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Old 10-04-2012, 06:46 PM   #21
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Originally Posted by feinbera View Post
Idunno, itsernst... at the end of conditioning, carbon dioxide is carbon dioxide, no matter where the yeast are getting the sugars that produced it.

You might see very slight variations in flavor, but think about it in terms of your total grain bill. In a five-gallon batch, you've got somewhere around a 4.5 ounces of priming, or, a quarter pound of corn sugar/cane sugar/extract/honey/whatever, versus pounds and pounds of grain and/or extract. Even in a 1.040 OG lawnmower beer, that's only something like 5% of your grain bill. Unless you're doing something crazy like priming with wort made from black patent, you're not using something that's strong enough to be very noticeable in such a small dose.
You are absolutely correct, however the variables that contribute to how the sugar becomes carbon dioxide is what I am arguing. Monosaccharids versus Polysaccharides are quite different and their molecule count can change depending on the yeast used in your brew.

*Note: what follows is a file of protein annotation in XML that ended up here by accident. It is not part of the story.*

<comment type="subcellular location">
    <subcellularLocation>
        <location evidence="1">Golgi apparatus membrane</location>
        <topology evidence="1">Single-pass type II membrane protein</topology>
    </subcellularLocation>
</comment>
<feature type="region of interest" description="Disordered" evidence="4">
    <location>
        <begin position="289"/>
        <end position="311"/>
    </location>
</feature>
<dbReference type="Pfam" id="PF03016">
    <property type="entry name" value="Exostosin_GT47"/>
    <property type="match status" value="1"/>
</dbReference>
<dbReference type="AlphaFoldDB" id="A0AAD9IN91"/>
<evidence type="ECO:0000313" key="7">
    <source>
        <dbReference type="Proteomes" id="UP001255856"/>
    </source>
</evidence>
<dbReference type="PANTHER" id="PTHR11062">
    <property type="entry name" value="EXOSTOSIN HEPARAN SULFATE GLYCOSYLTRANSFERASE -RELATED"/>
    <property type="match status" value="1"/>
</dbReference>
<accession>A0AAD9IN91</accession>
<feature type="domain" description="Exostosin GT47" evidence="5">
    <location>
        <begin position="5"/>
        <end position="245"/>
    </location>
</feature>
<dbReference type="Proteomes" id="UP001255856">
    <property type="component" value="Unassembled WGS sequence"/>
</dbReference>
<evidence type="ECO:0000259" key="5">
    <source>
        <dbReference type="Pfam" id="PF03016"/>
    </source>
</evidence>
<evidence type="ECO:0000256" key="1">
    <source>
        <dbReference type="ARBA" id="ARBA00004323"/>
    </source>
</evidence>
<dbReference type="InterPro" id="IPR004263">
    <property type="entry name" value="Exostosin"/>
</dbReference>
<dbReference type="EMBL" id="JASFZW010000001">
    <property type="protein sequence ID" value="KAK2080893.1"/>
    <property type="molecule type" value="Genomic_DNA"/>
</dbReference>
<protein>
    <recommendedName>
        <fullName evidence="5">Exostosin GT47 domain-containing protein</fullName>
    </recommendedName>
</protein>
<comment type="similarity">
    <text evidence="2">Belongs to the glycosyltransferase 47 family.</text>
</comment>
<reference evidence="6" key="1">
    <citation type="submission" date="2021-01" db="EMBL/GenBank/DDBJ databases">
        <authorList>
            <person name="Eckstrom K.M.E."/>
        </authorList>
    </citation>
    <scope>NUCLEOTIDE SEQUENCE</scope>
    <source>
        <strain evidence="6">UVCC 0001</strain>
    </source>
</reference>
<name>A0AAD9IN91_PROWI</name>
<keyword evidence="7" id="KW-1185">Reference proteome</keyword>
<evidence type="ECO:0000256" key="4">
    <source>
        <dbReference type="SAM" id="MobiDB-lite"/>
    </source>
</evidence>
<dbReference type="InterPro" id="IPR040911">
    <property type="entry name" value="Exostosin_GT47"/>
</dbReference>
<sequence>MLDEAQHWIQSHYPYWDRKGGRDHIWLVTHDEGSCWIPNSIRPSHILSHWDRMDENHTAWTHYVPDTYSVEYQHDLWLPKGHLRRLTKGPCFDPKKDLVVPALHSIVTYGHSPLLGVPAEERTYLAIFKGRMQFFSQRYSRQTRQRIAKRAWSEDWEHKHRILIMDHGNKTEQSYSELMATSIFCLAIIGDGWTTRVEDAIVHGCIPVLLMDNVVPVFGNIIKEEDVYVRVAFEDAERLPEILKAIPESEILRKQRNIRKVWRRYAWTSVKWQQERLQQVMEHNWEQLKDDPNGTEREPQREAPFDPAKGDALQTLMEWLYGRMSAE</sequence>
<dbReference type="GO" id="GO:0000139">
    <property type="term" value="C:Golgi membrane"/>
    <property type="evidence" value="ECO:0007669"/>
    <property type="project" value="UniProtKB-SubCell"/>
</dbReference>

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Old 10-04-2012, 07:27 PM   #22
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There's also not anywhere near the same amount of oxygen in a freshly bottled beer versus freshly pitched wort.

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Old 10-04-2012, 07:32 PM   #23
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Originally Posted by RhesusPuffs
There's also the time it takes for the CO2 to be forced into solution. Some beers are carbonated sooner, but three weeks is a safe estimate.
Myth I say. What exactly do you mean?
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Old 10-04-2012, 07:36 PM   #24
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Originally Posted by DrummerBoySeth